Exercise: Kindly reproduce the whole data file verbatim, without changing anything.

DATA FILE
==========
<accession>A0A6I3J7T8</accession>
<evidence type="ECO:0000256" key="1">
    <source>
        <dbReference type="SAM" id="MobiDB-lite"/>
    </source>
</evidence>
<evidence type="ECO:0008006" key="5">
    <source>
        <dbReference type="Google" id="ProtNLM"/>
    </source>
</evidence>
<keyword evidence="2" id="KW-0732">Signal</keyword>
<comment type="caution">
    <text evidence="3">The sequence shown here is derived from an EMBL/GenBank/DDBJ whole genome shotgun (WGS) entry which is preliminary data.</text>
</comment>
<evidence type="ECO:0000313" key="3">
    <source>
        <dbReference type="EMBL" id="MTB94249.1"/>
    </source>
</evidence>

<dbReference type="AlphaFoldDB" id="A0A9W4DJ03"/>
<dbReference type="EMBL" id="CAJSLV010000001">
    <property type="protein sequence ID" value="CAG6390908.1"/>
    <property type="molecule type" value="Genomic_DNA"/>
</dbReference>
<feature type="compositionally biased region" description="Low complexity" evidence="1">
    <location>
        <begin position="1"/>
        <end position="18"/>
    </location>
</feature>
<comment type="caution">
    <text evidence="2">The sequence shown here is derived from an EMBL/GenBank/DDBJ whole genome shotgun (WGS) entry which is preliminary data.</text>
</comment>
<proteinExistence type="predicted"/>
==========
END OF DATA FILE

<accession>A0A6I3J7T8</accession>
<evidence type="ECO:0000256" key="1">
    <source>
        <dbReference type="SAM" id="MobiDB-lite"/>
    </source>
</evidence>
<evidence type="ECO:0008006" key="5">
    <source>
        <dbReference type="Google" id="ProtNLM"/>
    </source>
</evidence>
<keyword evidence="2" id="KW-0732">Signal</keyword>
<comment type="caution">
    <text evidence="3">The sequence shown here is derived from an EMBL/GenBank/DDBJ whole genome shotgun (WGS) entry which is preliminary data.</text>
</comment>
<evidence type="ECO:0000313" key="3">
    <source>
        <dbReference type="EMBL" id="MTB94249.1"/>
    </source>
</evidence>

<dbReference type="AlphaFoldDB" id="A0A9W4DJ03"/>
<dbReference type="EMBL" id="CAJSLV010000001">
    <property type="protein sequence ID" value="CAG6390908.1"/>
    <property type="molecule type" value="Genomic_DNA"/>
</dbReference>
<feature type="compositionally biased region" description="Low complexity" evidence="1">
    <location>
        <begin position="1"/>
        <end position="18"/>
    </location>
</feature>
<comment type="caution">
    <text evidence="2">The sequence shown here is derived from an EMBL/GenBank/DDBJ whole genome shotgun (WGS) entry which is preliminary data.</text>
</comment>
<proteinExistence type="predicted"/>